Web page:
How to innovate in learning: Don't follow the waggle dance

October 13th 2019 | By Charlie Kneen

Bees are not just our pollinators and honey producers; they also have much to tell us about the importance of innovation in businesses. In his book '10 Rules of Alchemy' (which I thoroughly recommend - particularly if you believe you only make rational decisions), Rory Sutherland explains how scientists were baffled by what they call the bee 'waggle dance'.

A simple explanation is that it is a way for bees to signal to their comrades (I've always assumed that bees are communists), that there's a good source of food in the area. This enables more bees from the hive to collect a bumper crop, accelerating food production.

But there's a catch. If all bees were to follow the waggle dance soon the resources in that region would be exhausted, and the over-reliant bees might be at risk of dying out having reached the 'local maximum'. And so there are bees - effectively the R&D department - who totally ignore the waggle dance and head off in seemingly random directions, seeking new sources.

Of course many of the pioneering bees return with nothing, probably meeting with a sticky end in your picnic jam jar. But without these renegades the hive would surely perish.

Imagine an organisation where everyone followed the waggle dance. It's what would happen if everyone did exactly what they were told and were totally single-minded in the pursuit of efficiency. After all, as Sutherland explains the most efficient way to collect food would be for all the bees to target the places they can guarantee wouldn't be a wasted bee journey.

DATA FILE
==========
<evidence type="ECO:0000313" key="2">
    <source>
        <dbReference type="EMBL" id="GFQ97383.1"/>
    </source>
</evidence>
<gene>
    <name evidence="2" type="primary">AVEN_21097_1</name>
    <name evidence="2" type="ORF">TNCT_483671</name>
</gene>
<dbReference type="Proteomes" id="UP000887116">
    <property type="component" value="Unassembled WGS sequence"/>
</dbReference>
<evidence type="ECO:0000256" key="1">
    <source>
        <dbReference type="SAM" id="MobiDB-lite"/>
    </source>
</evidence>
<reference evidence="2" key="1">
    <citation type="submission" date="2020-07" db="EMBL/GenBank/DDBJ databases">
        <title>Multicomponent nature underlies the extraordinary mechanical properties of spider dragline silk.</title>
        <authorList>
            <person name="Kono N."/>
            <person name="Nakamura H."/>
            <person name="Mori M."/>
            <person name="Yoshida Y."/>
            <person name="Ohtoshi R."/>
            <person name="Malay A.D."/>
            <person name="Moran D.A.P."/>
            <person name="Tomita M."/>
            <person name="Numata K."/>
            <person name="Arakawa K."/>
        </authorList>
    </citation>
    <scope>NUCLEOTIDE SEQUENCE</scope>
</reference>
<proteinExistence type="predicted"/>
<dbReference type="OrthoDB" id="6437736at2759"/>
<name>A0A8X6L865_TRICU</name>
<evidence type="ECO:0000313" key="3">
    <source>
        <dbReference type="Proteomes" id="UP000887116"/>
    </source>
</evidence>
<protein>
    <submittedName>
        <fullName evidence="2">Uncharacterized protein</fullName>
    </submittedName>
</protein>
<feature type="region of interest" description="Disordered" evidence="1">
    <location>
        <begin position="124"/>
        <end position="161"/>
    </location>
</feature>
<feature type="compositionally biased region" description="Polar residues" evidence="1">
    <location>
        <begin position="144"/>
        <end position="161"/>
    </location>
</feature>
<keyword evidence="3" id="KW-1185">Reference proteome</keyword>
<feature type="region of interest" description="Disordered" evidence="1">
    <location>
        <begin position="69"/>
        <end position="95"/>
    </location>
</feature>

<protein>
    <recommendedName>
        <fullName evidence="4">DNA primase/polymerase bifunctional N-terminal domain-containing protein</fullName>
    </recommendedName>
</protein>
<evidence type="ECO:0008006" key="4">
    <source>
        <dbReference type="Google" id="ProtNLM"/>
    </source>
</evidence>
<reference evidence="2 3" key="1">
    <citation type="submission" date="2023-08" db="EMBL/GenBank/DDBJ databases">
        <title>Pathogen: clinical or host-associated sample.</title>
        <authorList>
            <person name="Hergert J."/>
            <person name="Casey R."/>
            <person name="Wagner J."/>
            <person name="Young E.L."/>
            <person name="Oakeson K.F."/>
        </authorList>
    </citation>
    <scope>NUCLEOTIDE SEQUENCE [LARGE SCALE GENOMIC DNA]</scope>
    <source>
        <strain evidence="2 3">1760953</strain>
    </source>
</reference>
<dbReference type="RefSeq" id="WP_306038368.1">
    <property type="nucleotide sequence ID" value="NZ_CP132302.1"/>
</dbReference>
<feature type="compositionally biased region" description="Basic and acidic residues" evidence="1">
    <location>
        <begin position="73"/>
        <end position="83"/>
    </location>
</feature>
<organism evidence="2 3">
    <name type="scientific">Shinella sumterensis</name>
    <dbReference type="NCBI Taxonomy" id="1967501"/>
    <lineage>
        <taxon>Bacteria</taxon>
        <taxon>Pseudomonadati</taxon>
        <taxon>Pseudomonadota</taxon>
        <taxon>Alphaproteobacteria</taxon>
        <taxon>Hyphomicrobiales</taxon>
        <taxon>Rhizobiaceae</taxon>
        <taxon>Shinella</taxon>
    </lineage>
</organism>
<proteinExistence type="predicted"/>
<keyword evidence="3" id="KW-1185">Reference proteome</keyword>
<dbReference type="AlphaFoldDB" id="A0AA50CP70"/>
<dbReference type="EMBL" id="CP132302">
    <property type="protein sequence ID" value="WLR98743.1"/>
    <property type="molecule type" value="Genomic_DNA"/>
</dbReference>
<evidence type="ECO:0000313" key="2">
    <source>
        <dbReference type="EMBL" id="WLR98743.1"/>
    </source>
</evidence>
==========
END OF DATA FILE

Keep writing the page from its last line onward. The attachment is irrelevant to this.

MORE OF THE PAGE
In fact, you don't need to imagine a organisation like this, you likely work, or have worked in one. People follow the same processes and ideas over and over and do what has worked in the past. We regularly work with clients where senior individuals say in research groups, 'we tried that once years ago and it didn't work', as a reason not to try something new.

The obsession with consistency, safety and general risk aversion is damaging organisations. The Solvd team have regularly discussed how to create innovation and change big organisations quickly and it seems there are very few options. One is to hire external agents like us to introduce new potential nectar routes, the second is to setup a fully protected, fully sponsored sub-team who are separate from the main business by physical distance, as well as by culture and leadership.

Whatever the solution, the message is clear. If you want to make a difference and change things, then don't follow the waggle dance. Strike out and invent a dance of your own. I recommend the Charleston.

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